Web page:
like other people to pay for it." The front page of the May 29 Hartford Courant trumpeted, "Public Trips, Private Funding
-- State Delegation Frequent Travelers."
Rick Davis, a Republican strategist who was presidential campaign manager for Sen. John McCain (R-Ariz.),
said the ethics issue is putting the party "into a bit of troublesome water."
"The combination of gridlock and ethics charges indicate that the system's busted, and the system is the
majority party," Davis said. "The contest for us in the bi-election is to explain what we've gotten accomplished in the last
two years, and right now, it's not looking so hot. The focus is on the problems, because there isn't that much happening.
We need some successes."
Rep. Christopher Shays (R-Conn.), who has said DeLay should step down, said the allegation that House members
abused travel privileges "is a big issue" that will make the party's job a lot harder in the upcoming elections.
"At community meetings, some of the most conservative of my constituents are asking, 'What's going on down
there?' " Shays said.
Rep. Rahm Emanuel (Ill.), chairman of the Democratic Congressional Campaign Committee, said that although
a particular member's conduct matters only in that person's specific race, the Democrats plan to make "an overarching theme"
of the influence that special interests have gained over the legislative process. Republicans are responding with what they
call a "muddy-the-water strategy," in which they encourage news coverage about Democrats' ties to Abramoff, and about Democratic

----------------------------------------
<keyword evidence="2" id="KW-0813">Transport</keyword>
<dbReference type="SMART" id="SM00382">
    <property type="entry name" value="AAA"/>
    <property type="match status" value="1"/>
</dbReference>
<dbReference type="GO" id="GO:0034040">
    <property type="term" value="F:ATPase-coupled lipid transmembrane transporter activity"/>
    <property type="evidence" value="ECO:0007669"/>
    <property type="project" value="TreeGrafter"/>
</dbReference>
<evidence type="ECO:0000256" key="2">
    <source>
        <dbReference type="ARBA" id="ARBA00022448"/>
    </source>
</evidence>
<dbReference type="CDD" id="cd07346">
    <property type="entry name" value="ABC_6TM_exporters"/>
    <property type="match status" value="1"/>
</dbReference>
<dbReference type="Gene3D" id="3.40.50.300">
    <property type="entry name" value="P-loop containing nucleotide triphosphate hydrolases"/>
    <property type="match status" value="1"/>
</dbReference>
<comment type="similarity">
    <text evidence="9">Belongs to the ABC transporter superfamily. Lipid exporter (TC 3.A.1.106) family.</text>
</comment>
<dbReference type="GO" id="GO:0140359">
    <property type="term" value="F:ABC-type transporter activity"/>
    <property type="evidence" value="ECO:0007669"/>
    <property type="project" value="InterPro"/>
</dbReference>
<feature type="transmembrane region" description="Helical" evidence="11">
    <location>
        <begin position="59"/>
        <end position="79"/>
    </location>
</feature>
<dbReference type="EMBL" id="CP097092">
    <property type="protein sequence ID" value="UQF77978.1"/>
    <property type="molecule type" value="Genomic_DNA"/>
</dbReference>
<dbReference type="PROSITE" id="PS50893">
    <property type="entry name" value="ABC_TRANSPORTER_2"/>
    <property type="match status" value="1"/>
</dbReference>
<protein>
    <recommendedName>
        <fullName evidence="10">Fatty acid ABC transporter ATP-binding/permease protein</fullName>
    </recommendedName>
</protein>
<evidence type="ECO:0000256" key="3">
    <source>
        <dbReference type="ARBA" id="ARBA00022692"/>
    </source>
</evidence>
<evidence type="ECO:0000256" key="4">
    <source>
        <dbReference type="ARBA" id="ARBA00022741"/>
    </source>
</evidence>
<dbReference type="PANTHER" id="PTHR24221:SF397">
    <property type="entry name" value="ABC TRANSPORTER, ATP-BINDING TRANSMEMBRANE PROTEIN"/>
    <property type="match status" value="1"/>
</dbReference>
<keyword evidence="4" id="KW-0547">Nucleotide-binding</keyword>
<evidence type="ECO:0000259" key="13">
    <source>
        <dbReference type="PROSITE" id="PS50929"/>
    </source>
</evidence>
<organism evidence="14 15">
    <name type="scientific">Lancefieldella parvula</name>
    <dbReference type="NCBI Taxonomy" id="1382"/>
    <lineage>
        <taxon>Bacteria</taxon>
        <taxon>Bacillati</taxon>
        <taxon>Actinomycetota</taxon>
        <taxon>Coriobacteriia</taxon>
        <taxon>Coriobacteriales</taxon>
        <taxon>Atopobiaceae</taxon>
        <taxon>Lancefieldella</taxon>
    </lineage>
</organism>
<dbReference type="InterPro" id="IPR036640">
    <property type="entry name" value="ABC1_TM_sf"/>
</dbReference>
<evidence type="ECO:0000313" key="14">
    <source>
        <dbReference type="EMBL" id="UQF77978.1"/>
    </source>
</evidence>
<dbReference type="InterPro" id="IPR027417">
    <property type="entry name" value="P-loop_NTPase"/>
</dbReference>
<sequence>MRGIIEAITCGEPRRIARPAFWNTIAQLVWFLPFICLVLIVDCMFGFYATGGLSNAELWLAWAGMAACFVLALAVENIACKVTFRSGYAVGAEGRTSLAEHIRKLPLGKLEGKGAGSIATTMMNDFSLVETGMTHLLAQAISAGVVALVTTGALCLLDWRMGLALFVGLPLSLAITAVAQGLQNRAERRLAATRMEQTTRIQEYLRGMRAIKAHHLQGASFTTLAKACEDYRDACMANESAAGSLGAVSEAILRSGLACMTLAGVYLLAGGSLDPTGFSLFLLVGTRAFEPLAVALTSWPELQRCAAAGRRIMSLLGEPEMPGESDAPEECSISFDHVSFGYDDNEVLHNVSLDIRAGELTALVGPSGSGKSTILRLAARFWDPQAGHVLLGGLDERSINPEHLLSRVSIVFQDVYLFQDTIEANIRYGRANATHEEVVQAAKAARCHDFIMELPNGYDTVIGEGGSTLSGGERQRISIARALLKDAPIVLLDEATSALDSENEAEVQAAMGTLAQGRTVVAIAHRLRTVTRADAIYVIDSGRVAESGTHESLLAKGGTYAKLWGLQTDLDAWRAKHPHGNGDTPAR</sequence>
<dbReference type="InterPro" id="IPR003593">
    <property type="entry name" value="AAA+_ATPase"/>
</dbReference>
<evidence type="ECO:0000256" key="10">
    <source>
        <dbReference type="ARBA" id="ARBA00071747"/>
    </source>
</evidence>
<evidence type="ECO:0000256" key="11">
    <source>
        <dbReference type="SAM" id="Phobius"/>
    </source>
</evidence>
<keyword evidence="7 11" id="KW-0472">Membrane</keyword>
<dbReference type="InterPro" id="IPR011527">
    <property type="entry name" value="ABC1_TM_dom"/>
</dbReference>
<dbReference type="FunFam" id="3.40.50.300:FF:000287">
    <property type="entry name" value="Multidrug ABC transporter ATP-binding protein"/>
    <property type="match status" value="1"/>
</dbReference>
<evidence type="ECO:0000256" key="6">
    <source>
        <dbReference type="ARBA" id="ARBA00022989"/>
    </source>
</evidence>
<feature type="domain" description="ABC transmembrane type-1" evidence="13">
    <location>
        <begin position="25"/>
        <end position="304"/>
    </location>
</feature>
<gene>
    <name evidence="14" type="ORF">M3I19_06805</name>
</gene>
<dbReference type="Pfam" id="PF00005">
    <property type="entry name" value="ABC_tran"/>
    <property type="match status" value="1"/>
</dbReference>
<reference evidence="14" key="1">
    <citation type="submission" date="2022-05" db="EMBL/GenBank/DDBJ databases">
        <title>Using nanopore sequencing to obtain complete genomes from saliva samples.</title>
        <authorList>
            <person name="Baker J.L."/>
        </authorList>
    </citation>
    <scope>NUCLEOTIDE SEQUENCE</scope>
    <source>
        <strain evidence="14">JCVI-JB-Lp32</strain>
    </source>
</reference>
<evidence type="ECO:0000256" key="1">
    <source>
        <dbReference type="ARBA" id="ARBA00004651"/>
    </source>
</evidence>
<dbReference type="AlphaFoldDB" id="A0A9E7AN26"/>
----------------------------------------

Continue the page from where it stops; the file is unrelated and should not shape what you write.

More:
travel that was coordinated with lobbyists.
In the strip malls and along the Cumberland Road where Model T's once caravanned west, Ney's constituents
said that they have been shocked by the revelations and that they are starting to wonder whether he is really who they thought
he was. Joseph E. Wagner, 60, a Republican and owner of a sports club, has always voted for Ney and recently shook the congressman's
hand at a National Rifle Association banquet. But now he is disappointed.
"I'm beginning to think they just ought to bomb every politician out there," Wagner said over a scrambled-egg
breakfast at the TeeJay's diner in Zanesville, in the Ohio Valley west of Pittsburgh. "He's just gotten completely out of
control. He just got involved with the wrong people"...
Asked about his relationship with DeLay, Ney said, "I'm a speaker's guy."
Ney was elected to Congress in 1994, the year of the anti-incumbent revolution. His opponent was Greg L.
DiDonato, a Democratic state representative. DiDonato, now a lobbyist, is thinking of seeking a rematch.